Derek Dietrich doesn’t pretend to be Dee Gordon.
He doesn’t run like Gordon. He doesn’t field like Gordon. He doesn’t bunt like Gordon.
But in the 10 games the Marlins have been without Gordon, who was suspended 80 games for performance enhancing drugs, Dietrich and others have filled in capably.
“Collectively, we’ve done a pretty good job,” said Dietrich, who went 3 for 5 with a triple and RBI in Monday’s win over Milwaukee.
Dietrich has handled most of the chores at second base while he, J.T. Realmuto and Ichiro Suzuki have taken turns in the leadoff spot at the top of the order.
Since Gordon’s departure, the Marlins’ leadoff hitters rank second in the National League and fifth in the majors with a .326 average. As a group, they have a .356 on-base percentage. And neither Dietrich nor Miguel Rojas, who have been starting at second base, have yet to be charged with an error.
“It’s been a fairly smooth transition to this point,” said manager Don Mattingly. “[Dietrich’s] been great. I think we knew we had a different dynamic with Derek. He hits with more power. He sees pitches, and he’s been solid in the field.”
But Mattingly cautioned that it’s too early to draw conclusions. Mattingly likened the Gordon situation to losing a player to a long-term injury.
“With injuries, you usually can sustain for periods of time,” Mattingly said. “But, usually, if you have to do it for a long period of time, it’s a lot harder to do. We’ll kind of see where that goes.”
While Mattingly praised Dietrich’s performance so far, not having Gordon has its drawbacks.
“I think you miss him from the stand point of just stability,” Mattingly said. “[You] write his name in the lineup pretty much everyday.”
Mattingly said it also influences the way he fills out the lineup card.
“You can’t really load up left-handed against the righties,” said Mattingly, who could start Dietrich at third base for Martin Prado when he wished to do that.
Otherwise, there’s been no significant drop-off in production to this point.
“Whether you’re hitting leadoff or playing second base, I’m just trying to treat it the same as I always did,” Dietrich said. “You can’t change the player you are to fit the needs of the team. You are the player you are.”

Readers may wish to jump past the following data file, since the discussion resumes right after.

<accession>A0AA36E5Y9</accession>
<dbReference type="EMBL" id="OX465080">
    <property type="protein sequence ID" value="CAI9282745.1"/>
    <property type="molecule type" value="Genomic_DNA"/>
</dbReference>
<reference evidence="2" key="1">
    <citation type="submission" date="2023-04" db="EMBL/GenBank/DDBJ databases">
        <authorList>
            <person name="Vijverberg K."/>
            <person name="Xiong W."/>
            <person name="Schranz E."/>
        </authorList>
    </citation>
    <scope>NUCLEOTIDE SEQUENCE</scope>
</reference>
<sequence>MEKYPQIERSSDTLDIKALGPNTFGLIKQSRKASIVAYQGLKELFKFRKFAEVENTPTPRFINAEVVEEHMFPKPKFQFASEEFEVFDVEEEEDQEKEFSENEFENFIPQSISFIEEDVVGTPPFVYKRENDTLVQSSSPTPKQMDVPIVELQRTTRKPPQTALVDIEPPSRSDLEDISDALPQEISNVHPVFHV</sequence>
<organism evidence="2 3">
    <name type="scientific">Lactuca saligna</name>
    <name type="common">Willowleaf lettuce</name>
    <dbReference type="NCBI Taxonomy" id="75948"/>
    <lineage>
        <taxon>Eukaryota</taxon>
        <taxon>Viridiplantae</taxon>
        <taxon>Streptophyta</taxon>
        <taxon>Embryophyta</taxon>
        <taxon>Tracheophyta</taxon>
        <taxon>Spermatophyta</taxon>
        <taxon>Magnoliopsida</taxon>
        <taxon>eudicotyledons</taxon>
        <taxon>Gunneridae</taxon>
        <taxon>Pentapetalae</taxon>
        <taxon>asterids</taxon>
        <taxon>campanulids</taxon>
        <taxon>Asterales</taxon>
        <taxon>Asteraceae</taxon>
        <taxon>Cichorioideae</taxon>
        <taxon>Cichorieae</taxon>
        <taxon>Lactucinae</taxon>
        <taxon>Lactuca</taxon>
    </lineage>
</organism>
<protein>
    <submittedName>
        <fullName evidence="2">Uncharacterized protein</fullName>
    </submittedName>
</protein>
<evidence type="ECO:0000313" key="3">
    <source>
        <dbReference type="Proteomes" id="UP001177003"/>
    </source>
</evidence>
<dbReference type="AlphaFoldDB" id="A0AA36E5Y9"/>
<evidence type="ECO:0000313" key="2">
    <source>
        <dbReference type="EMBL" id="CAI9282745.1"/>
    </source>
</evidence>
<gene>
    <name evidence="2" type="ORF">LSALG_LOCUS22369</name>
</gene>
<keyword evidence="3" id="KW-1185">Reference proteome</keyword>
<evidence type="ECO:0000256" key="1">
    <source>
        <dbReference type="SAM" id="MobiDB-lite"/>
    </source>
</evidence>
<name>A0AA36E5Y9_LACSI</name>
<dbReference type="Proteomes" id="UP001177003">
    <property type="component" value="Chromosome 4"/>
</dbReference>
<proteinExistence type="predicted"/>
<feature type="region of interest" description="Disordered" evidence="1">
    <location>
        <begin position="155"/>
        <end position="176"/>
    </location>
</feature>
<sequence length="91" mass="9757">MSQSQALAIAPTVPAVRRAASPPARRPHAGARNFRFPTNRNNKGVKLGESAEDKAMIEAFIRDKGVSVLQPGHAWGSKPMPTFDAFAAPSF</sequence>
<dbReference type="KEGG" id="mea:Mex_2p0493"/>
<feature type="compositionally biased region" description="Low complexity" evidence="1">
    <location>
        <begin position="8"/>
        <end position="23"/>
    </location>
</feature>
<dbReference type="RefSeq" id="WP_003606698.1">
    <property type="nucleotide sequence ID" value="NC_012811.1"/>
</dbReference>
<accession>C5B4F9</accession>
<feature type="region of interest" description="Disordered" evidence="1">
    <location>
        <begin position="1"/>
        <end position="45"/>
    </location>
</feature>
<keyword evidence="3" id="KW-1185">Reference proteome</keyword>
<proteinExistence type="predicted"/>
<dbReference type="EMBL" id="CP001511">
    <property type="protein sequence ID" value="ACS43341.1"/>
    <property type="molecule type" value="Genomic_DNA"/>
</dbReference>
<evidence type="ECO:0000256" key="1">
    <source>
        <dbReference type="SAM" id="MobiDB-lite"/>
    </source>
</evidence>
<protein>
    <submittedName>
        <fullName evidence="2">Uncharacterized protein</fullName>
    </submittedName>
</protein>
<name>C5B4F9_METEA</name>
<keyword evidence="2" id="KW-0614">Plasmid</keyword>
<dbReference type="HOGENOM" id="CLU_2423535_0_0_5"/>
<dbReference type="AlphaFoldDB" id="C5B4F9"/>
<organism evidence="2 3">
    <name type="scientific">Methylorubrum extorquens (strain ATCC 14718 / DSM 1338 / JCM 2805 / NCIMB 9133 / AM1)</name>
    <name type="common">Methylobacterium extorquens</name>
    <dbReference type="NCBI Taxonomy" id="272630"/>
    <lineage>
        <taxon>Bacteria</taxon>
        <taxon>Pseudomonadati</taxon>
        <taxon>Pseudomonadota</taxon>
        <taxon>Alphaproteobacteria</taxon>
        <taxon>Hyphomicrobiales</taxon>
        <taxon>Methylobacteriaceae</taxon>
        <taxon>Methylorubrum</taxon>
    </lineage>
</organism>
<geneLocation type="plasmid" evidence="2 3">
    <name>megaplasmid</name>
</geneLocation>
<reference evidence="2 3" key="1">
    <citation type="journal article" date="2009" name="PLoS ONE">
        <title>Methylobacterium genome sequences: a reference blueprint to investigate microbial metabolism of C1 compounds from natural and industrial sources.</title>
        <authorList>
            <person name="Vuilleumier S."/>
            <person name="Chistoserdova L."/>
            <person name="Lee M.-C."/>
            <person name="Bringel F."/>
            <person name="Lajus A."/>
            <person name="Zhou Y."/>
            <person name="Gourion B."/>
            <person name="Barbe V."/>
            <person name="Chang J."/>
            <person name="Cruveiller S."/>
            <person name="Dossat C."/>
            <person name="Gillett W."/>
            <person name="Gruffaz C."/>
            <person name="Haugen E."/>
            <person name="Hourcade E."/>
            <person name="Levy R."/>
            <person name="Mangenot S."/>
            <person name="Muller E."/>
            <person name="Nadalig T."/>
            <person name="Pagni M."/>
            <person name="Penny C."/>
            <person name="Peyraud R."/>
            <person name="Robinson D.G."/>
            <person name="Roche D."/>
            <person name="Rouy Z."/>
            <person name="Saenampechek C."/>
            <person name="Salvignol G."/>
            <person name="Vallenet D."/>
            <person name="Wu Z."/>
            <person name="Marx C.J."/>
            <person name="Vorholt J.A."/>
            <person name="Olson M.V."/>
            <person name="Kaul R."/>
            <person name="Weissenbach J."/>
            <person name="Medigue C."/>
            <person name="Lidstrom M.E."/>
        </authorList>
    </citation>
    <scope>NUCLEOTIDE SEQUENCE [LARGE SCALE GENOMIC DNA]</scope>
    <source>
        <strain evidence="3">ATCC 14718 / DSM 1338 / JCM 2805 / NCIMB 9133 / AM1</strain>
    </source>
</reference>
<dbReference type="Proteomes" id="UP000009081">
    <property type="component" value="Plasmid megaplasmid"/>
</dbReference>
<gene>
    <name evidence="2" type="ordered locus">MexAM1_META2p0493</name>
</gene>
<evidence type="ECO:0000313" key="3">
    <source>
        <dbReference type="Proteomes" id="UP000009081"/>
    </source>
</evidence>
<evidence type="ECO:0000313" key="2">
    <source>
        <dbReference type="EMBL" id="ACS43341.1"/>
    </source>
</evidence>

Will Jose stay?
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Jose Fernandez has given no indication that he would like to remain a Marlin long-term. He remains under team control through 2018, after which he can become a free agent.
But if Stephen Strasburg can do it, why not Fernandez?
Strasburg, who could have become a free agent after the season, instead worked out a contract extension with the Nationals that will guarantee him $175 million over seven years. Strasburg can opt out after the third and fourth years if he wishes.
Like Strasburg, Fernandez is a client of agent Scott Boras, who prefers his players test the rich waters of free agency. But Strasburg expressed a desire to stay in Washington, precipitating the deal.
“For me, the big thing was the flexibility of the contract,” Boras said of Strasburg’s extension. “Stephen has a lot of security and the opportunity to stay or leave. It works out well for both parties.”
The Marlins made an extension offer to Fernandez last year when he was returning from Tommy John surgery. But that offer was rejected.
“That’s not something I’m going to talk about now,” Fernandez said Tuesday. “There are so many things that go into that stuff. And, right now, I’m far away from talking about that. I’ve got one job, and that’s pitching.”
▪ The Marlins placed reliever Nefi Ogando on the 15-day disabled list with a broken rib and called up reliever Nick Wittgren from Triple A New Orleans.
▪ Reliever Mike Dunn (left forearm strain) threw in the bullpen Tuesday. Dunn said he hopes to join the Marlins bullpen in either late May or early June.
▪ Wednesday: Marlins LHP Wei-Yin Chen (2-1, 4.66) vs. Milwaukee Brewers RHP Chase Anderson (1-4, 6.44), 7:10 p.m., Marlins Park.
▪ Thursday: Off day